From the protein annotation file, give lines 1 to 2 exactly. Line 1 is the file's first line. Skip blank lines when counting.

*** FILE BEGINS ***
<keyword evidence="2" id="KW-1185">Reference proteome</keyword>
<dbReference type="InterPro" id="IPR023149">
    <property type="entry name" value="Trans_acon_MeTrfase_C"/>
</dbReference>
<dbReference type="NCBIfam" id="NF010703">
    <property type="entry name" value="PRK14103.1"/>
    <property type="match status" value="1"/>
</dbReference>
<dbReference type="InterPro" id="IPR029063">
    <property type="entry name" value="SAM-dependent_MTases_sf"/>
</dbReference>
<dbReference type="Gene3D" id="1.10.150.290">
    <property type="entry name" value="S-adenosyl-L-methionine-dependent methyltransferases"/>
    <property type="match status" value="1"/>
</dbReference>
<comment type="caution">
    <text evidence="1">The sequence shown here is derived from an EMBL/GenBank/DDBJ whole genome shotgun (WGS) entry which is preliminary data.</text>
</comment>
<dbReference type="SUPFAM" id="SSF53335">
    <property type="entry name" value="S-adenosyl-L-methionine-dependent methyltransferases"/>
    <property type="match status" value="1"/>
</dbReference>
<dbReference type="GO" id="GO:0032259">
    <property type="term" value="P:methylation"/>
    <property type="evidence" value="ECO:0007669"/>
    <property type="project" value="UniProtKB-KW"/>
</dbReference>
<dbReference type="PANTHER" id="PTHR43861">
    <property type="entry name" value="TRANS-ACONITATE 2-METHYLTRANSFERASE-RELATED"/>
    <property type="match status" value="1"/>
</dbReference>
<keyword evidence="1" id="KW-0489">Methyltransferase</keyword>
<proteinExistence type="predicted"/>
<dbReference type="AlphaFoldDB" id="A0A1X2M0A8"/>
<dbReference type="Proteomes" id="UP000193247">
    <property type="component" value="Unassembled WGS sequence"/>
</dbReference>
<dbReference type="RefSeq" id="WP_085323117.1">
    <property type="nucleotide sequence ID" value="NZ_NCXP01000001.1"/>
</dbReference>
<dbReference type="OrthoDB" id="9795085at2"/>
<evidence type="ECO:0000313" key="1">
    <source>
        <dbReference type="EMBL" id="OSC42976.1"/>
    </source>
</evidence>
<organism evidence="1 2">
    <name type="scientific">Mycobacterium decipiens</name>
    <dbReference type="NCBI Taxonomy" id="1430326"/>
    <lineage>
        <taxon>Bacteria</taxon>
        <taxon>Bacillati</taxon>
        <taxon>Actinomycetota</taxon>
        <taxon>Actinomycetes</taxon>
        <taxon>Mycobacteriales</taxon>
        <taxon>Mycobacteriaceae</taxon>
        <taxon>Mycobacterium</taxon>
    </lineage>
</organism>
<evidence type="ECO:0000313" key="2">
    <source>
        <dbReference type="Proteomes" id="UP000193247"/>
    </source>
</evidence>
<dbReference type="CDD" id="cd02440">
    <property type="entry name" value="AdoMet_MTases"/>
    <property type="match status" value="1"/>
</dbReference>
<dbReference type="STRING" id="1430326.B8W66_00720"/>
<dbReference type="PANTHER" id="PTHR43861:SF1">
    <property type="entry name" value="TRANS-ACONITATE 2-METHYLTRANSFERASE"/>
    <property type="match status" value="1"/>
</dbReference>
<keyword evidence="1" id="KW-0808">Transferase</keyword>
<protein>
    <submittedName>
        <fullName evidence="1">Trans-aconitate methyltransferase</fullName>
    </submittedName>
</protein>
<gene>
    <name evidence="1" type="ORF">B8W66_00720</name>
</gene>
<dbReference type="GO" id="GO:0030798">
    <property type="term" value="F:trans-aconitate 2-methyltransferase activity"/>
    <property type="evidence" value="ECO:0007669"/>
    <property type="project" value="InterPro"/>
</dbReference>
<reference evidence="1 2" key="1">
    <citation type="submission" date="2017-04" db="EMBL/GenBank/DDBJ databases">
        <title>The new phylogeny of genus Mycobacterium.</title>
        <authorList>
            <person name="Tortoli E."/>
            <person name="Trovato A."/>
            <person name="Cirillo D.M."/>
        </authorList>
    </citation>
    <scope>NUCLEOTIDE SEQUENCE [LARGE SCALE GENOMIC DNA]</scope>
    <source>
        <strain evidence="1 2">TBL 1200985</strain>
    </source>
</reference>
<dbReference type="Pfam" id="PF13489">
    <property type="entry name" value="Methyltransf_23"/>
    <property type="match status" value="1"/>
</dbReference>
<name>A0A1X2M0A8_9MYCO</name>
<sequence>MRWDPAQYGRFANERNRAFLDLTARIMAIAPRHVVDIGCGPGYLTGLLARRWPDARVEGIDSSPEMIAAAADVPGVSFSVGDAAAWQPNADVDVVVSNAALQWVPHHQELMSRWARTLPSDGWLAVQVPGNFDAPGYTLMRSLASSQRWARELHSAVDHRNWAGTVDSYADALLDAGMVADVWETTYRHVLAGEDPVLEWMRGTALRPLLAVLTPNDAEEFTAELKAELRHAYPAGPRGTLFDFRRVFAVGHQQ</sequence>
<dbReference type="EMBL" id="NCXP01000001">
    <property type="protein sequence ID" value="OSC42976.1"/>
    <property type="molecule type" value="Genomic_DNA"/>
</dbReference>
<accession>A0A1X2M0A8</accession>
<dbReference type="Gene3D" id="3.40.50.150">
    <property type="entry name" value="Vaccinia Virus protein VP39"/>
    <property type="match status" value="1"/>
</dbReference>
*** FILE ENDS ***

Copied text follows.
<keyword evidence="2" id="KW-1185">Reference proteome</keyword>
<dbReference type="InterPro" id="IPR023149">